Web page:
In June 2013 mobile surpassed desktop and laptop usage for minutes on e-commerce sites for the first time, at 55 percent mobile versus 45 percent desktop. Mobile’s importance in retail has often been spoken about. For brands and retailers who haven’t mastered their strategy, now is the time.
The release of the new iPhone 6 is likely to represent a tipping point in mobile payments, bringing it quickly into the mainstream. Several device manufacturers, retailers and credit card issuers have already adopted the NFC technology. Ensuring its quick adoption: roughly 45 percent of consumers replace their smartphones every year, according to Roger Entner of Recon Analytics.
Apple Pay is a system with the consumer firmly top-of-mind. A transaction-specific security code is used to process the payment, without exposing the customer’s name, bank, or credit card information to the merchant. Apple doesn’t store the transaction information either.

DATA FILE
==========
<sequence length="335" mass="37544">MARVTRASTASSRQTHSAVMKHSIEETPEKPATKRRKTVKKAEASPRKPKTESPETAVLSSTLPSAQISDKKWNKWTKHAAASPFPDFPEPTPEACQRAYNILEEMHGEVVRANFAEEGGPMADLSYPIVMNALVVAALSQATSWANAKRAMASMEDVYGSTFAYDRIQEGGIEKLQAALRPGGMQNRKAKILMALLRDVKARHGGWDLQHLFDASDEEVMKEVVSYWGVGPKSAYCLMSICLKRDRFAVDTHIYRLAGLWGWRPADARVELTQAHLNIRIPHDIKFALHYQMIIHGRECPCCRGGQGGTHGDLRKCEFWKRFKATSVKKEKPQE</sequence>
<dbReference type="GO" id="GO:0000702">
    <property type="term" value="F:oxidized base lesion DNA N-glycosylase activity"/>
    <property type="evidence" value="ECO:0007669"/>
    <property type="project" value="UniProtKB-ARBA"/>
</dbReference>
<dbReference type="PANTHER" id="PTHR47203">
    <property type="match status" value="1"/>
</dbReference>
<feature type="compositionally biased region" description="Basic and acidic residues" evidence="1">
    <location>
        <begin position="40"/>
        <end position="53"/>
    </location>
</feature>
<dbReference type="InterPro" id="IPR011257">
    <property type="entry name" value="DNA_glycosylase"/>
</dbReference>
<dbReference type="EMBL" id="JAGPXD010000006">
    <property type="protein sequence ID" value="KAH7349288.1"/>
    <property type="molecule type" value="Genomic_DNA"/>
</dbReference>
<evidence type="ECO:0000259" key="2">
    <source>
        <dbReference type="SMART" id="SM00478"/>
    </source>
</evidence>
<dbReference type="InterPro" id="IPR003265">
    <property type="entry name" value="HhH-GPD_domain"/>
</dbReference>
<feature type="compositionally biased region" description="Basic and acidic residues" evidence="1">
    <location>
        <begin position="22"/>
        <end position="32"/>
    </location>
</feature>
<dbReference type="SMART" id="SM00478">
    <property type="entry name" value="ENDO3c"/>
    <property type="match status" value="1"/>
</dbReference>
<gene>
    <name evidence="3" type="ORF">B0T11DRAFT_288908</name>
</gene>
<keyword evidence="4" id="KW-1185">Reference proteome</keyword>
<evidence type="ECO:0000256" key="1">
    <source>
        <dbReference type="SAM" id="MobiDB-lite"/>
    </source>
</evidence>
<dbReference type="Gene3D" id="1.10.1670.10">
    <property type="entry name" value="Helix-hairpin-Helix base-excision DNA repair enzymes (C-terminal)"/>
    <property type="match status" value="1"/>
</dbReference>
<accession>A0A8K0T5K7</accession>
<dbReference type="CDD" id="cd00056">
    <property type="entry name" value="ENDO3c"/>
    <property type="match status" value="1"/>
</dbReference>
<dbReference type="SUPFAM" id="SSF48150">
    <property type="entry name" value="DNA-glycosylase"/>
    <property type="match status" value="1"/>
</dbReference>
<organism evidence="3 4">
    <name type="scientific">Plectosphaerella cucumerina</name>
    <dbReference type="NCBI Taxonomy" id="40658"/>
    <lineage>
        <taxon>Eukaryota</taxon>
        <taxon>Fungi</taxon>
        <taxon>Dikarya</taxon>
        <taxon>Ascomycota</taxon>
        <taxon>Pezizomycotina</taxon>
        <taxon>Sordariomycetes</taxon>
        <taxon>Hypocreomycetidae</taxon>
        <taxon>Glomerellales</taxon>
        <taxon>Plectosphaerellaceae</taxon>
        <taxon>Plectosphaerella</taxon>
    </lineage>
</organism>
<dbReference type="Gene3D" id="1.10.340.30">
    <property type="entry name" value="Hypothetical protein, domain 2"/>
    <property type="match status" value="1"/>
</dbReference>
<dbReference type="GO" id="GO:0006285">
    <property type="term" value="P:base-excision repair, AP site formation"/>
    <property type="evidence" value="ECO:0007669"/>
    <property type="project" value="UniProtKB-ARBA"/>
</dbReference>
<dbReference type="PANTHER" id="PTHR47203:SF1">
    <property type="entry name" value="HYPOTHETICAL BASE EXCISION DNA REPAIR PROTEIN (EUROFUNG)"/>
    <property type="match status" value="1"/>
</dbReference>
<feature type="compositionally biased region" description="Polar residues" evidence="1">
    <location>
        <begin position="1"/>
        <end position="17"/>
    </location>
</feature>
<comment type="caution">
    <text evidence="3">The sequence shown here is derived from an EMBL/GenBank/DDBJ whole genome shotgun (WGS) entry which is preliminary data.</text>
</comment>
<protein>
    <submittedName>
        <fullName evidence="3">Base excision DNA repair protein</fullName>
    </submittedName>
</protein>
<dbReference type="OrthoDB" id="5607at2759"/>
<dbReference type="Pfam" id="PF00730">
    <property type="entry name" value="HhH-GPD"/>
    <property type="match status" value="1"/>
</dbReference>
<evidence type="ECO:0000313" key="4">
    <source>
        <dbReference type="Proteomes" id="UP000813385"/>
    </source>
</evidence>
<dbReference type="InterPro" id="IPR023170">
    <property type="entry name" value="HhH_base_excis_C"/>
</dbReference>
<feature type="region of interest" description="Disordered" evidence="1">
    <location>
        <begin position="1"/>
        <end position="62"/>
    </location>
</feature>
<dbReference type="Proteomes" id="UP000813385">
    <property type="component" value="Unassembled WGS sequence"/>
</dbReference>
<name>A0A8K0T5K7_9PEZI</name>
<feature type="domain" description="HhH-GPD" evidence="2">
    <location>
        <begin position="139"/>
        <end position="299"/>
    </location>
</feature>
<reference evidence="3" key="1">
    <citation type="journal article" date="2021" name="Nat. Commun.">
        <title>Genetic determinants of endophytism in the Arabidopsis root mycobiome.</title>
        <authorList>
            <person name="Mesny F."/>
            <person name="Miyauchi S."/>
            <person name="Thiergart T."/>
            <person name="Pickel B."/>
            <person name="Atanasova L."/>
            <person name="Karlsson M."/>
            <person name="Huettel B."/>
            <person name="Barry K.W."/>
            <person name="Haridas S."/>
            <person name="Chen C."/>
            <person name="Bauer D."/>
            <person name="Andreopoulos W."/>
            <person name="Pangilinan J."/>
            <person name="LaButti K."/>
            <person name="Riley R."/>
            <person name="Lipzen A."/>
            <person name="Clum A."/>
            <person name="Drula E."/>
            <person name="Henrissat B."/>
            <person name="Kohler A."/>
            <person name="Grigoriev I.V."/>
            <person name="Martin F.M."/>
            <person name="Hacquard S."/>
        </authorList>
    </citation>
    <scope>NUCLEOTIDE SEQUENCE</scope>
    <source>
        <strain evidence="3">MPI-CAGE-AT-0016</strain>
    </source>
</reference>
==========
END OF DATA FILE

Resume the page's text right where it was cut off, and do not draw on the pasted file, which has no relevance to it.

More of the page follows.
The boon for retailers here is in security. If they are not storing customer information, their attractiveness to hackers is minimized. But what is gained in trust is lost in insight. Some current practices around loyalty and service will need to adjust.
BIG DATA AND CUSTOMER LOYALTY
Because customer data is not transmitted to the merchant, retailers will be blind to who is purchasing. The in-store data may look like many random transactions instead of customer-level behavior. Retailers and brands without a strong loyalty program, credit and debit card information easily identifies customers.
Determining who is buying what is about to get more difficult, and this puts customer relationships and loyalty at center stage. Retailers like Starbucks, Sephora, Target, MLB.com and OpenTable are still solidly positioned with highly adopted apps and Passbook-enabled loyalty cards. Another reason to ensure your app is well used: 46 percent of US shoppers claim to be less likely to shop the competition when inside a company’s mobile app.
Many retailers also rely on stored customer purchase information when processing returns. As this information is no longer kept, return policies and procedures will need to be adjusted at store-level to ensure ease of returns is maintained.
Apple Pay is an opportunity for mobile engagement with a larger slice of customers. Brands and retailers need to invest the time to determine how they will capitalize on this opportunity: driving customer loyalty while enabling instant payments.